The proposal for a fourth coal terminal at Newcastle has united local residents in a joint effort to protect community and workers' health. Community members are deeply concerned about the impact of coal dust from the proposed terminal. Health experts visited the city earlier this year to talk about the danger of coal dust. Between 1984 and 2012 coal exports from Newcastle increased ten-fold from 21 million tonnes per annum (Mtpa) to 210 Mtpa. The proposed fourth terminal (T4) would see this increase to 330 Mtpa, making Newcastle the world's largest coal port. A survey of 580 households found that fewer than 10% of residents support T4 and most are concerned about health impacts. Newcastle residents routinely wipe coal dust from every horizontal surface inside and outside their homes. T4 could also mean 100 more uncovered coal trains every day, resulting in even higher levels of particle pollution. There are currently 25,000 children attending schools within 500 metres of the coal corridor. The health and social harms of coal mining and transport are well documented. People living in coal-effected communities are more likely to suffer heart, lung and kidney cancer, respiratory and cardiovascular disease and birth defects. There is a direct link between long-term exposure to particle pollution and hospital admissions, emergency department attendance, asthma, respiratory and cardiovascular disease, congestive heart failure and premature death. The fine particles associated with coal mining, coal transport and the diesel emissions from coal trains are monitored at locations throughout the Hunter Valley. During the last year, monitoring stations recorded 98 exceedances of the national standard for PM10 (particles of up to ten microns in diameter). Residents who subscribe to the EPA's air pollution alerts often receive more than one each day, especially on dry, windy days when coal dust is blown from the valley's vast open cut mines. NSW Planning Minister Brad Hazzard has established Planning Assessment Commission to weigh up T4's merits and impacts. They must weight up the concerns raised in 500 submissions, 90% of which opposed the terminal. Commissioners will advise the Minister in early 2013. In their submission on T4, NSW Health noted that there are already exceedances of the national PM10 standard in Newcastle and that uncovered coal wagons and diesel emissions will increase particle pollution in residential areas between the mines and the port. There are also concerns about workers' health. A cancer cluster has been identified at one of Newcastle's three existing coal terminals. Between 1983 and 2006, 63 cancers including melanoma, prostate and bowel cancer were diagnosed among 859 company employees. Terminal workers are 1.8 times more likely to be diagnosed with cancer than the average population and 2.8 times more likely than those only employed at a neighbouring terminal. The proposed terminal would also have a huge environmental impact. Increased coal exports would mean at least 15 new or expanded open-cut coalmines in the Hunter Valley and Gunnedah Basin, resulting in destruction of forests and agricultural land, and polluted water. Burning the coal would produce more than 300 million tonnes of greenhouse pollution each year, more than every power station and every vehicle in Australia. The proposed terminal and its uncovered coal piles would displace hundreds of hectares of wetland on Kooragang Island where 117 bird species have been recorded, including at least four migratory shorebirds. Much of Kooragang Island is internationally recognised under the Ramsar Convention. The community are concerned however that these facts alone will not prevent the NSW Government approving Port Waratah Coal Services proposal, and that T4 will only be rejected through community and political pressure. The local alliance of 14 community groups is actively communicating these concerns to elected representatives but seek wider community support. Health professionals and groups can help protect the Newscastle community from the run-away impacts of the coal boom by: 1. Writing to Premier Barry O'Farrell and Planning Minister Brad Hazzard to express your concern. Click here to send an instant letter to them. 2. Donate to the Coal Terminal Action Group who are currently raising funds for air quality monitoring along the coal corridor and to place a full page ad in the Newcastle Herald. 3. Like CTAG on Facebook to receive regular updates about campaign events and developments. James Whelan, Coal Terminal Action Group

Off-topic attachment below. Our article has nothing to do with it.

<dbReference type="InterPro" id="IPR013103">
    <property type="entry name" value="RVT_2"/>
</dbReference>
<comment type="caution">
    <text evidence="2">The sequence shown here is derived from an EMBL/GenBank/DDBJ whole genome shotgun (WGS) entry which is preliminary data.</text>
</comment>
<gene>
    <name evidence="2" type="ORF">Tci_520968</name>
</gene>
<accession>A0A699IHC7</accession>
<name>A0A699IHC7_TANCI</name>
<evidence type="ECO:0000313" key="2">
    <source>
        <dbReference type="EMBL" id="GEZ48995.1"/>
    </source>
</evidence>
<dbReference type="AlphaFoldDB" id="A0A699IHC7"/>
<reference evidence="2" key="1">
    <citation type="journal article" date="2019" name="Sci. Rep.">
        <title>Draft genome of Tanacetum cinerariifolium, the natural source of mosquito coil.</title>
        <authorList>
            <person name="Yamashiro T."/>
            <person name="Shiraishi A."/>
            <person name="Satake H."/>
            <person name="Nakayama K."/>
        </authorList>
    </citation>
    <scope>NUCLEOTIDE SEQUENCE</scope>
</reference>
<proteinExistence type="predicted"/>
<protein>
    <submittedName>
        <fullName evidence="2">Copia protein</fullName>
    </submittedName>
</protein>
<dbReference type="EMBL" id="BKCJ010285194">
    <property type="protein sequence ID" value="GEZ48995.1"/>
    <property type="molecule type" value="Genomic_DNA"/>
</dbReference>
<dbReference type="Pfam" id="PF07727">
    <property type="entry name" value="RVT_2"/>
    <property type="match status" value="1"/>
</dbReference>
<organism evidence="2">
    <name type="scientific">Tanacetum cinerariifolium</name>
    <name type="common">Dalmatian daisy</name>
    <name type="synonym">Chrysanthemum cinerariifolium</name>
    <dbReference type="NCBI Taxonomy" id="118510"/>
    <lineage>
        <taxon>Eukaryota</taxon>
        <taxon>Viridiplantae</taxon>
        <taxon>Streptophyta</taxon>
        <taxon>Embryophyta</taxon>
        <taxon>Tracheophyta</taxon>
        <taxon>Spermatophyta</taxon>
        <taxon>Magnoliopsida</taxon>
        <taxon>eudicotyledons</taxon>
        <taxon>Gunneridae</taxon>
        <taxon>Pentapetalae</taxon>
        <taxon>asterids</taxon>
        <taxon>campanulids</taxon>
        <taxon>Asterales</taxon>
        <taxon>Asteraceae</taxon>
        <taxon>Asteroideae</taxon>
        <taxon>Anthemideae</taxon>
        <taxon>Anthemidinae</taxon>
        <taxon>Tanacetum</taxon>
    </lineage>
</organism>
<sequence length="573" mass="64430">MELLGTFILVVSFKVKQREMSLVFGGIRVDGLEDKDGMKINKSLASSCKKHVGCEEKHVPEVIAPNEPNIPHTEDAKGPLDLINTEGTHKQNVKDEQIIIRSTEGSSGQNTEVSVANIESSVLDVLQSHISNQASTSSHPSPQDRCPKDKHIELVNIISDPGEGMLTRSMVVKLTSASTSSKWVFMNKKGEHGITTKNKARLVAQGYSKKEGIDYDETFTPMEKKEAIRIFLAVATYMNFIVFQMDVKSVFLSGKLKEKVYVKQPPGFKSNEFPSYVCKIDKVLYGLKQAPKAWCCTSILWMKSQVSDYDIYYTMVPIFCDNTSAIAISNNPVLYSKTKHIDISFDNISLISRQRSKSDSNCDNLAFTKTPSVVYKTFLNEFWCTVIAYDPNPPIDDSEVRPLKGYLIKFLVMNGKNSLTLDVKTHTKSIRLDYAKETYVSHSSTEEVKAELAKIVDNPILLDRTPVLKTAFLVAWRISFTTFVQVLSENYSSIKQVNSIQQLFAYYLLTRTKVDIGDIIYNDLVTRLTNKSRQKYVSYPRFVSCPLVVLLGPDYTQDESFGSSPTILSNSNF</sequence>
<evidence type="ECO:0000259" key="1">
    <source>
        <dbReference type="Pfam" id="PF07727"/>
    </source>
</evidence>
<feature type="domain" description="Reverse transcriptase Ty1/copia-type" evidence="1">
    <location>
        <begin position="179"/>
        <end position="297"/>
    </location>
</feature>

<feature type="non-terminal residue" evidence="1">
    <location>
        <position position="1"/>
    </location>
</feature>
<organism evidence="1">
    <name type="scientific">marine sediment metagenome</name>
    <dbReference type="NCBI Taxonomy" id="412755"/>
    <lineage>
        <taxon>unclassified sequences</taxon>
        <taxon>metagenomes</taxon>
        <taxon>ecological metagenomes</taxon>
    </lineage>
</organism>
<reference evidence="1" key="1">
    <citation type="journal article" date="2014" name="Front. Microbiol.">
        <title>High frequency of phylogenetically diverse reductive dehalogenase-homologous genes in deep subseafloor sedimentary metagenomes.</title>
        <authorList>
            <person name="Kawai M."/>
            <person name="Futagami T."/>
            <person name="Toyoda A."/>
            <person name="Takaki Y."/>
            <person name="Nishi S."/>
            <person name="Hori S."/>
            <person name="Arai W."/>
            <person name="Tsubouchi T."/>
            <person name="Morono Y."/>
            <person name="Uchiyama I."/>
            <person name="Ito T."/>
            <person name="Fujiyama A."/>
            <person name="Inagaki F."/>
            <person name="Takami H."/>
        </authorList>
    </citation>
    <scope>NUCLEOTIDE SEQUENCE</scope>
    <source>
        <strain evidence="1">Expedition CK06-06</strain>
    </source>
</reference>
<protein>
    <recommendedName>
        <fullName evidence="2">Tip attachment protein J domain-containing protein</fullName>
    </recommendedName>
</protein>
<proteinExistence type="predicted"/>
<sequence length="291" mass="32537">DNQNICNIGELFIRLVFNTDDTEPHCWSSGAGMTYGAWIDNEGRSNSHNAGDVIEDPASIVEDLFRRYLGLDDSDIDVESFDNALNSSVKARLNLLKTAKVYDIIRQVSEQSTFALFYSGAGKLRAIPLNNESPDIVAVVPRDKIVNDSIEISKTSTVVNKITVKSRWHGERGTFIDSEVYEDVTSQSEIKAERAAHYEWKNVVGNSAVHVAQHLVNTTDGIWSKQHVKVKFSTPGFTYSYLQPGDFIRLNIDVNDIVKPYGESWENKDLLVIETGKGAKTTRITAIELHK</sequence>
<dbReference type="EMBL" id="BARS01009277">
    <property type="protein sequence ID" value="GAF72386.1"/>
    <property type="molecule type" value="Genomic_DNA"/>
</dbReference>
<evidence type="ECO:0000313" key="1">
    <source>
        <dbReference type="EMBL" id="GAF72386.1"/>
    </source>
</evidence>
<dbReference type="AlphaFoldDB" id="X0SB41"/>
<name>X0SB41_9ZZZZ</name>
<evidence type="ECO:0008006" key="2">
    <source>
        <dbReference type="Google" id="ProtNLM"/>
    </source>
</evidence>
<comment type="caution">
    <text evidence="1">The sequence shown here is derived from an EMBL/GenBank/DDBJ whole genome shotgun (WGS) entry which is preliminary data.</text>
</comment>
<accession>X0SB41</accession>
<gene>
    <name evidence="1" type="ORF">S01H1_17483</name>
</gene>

• CAHA joins 24 hours of Climate Reality!